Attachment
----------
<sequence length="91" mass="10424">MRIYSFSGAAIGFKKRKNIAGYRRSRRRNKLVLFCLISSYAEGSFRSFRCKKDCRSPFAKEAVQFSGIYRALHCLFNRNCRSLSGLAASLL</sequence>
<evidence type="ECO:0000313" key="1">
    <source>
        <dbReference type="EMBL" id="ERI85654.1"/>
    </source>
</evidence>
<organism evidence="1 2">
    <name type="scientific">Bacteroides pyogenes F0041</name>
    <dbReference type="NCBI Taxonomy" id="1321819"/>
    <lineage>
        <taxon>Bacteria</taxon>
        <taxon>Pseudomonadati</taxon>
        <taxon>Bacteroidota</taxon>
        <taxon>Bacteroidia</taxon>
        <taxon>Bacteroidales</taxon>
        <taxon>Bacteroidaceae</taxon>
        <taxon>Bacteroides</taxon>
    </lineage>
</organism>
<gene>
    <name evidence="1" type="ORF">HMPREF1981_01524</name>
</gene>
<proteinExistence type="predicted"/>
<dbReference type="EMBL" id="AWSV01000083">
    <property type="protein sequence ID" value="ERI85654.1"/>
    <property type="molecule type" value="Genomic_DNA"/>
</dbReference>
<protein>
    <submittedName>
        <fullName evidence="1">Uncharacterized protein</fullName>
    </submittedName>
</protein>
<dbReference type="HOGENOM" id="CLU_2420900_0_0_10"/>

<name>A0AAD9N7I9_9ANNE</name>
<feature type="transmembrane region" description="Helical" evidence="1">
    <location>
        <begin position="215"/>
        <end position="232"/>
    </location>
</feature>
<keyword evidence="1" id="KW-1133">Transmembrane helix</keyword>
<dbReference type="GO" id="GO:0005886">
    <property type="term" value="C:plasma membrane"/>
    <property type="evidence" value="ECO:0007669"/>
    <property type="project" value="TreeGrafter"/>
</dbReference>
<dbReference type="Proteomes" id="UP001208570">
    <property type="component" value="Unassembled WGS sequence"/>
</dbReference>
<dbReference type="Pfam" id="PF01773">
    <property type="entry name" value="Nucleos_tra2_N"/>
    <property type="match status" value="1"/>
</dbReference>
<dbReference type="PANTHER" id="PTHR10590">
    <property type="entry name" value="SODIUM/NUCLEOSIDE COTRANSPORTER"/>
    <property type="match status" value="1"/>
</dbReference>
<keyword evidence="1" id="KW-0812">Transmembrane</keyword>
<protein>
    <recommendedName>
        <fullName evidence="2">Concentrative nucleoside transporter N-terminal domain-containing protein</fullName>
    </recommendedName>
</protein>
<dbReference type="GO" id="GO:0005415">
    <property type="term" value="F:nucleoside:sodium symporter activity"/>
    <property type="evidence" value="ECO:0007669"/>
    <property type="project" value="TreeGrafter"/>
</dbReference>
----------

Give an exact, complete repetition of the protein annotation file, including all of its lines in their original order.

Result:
<sequence length="91" mass="10424">MRIYSFSGAAIGFKKRKNIAGYRRSRRRNKLVLFCLISSYAEGSFRSFRCKKDCRSPFAKEAVQFSGIYRALHCLFNRNCRSLSGLAASLL</sequence>
<evidence type="ECO:0000313" key="1">
    <source>
        <dbReference type="EMBL" id="ERI85654.1"/>
    </source>
</evidence>
<organism evidence="1 2">
    <name type="scientific">Bacteroides pyogenes F0041</name>
    <dbReference type="NCBI Taxonomy" id="1321819"/>
    <lineage>
        <taxon>Bacteria</taxon>
        <taxon>Pseudomonadati</taxon>
        <taxon>Bacteroidota</taxon>
        <taxon>Bacteroidia</taxon>
        <taxon>Bacteroidales</taxon>
        <taxon>Bacteroidaceae</taxon>
        <taxon>Bacteroides</taxon>
    </lineage>
</organism>
<gene>
    <name evidence="1" type="ORF">HMPREF1981_01524</name>
</gene>
<proteinExistence type="predicted"/>
<dbReference type="EMBL" id="AWSV01000083">
    <property type="protein sequence ID" value="ERI85654.1"/>
    <property type="molecule type" value="Genomic_DNA"/>
</dbReference>
<protein>
    <submittedName>
        <fullName evidence="1">Uncharacterized protein</fullName>
    </submittedName>
</protein>
<dbReference type="HOGENOM" id="CLU_2420900_0_0_10"/>

<name>A0AAD9N7I9_9ANNE</name>
<feature type="transmembrane region" description="Helical" evidence="1">
    <location>
        <begin position="215"/>
        <end position="232"/>
    </location>
</feature>
<keyword evidence="1" id="KW-1133">Transmembrane helix</keyword>
<dbReference type="GO" id="GO:0005886">
    <property type="term" value="C:plasma membrane"/>
    <property type="evidence" value="ECO:0007669"/>
    <property type="project" value="TreeGrafter"/>
</dbReference>
<dbReference type="Proteomes" id="UP001208570">
    <property type="component" value="Unassembled WGS sequence"/>
</dbReference>
<dbReference type="Pfam" id="PF01773">
    <property type="entry name" value="Nucleos_tra2_N"/>
    <property type="match status" value="1"/>
</dbReference>
<dbReference type="PANTHER" id="PTHR10590">
    <property type="entry name" value="SODIUM/NUCLEOSIDE COTRANSPORTER"/>
    <property type="match status" value="1"/>
</dbReference>
<keyword evidence="1" id="KW-0812">Transmembrane</keyword>
<protein>
    <recommendedName>
        <fullName evidence="2">Concentrative nucleoside transporter N-terminal domain-containing protein</fullName>
    </recommendedName>
</protein>
<dbReference type="GO" id="GO:0005415">
    <property type="term" value="F:nucleoside:sodium symporter activity"/>
    <property type="evidence" value="ECO:0007669"/>
    <property type="project" value="TreeGrafter"/>
</dbReference>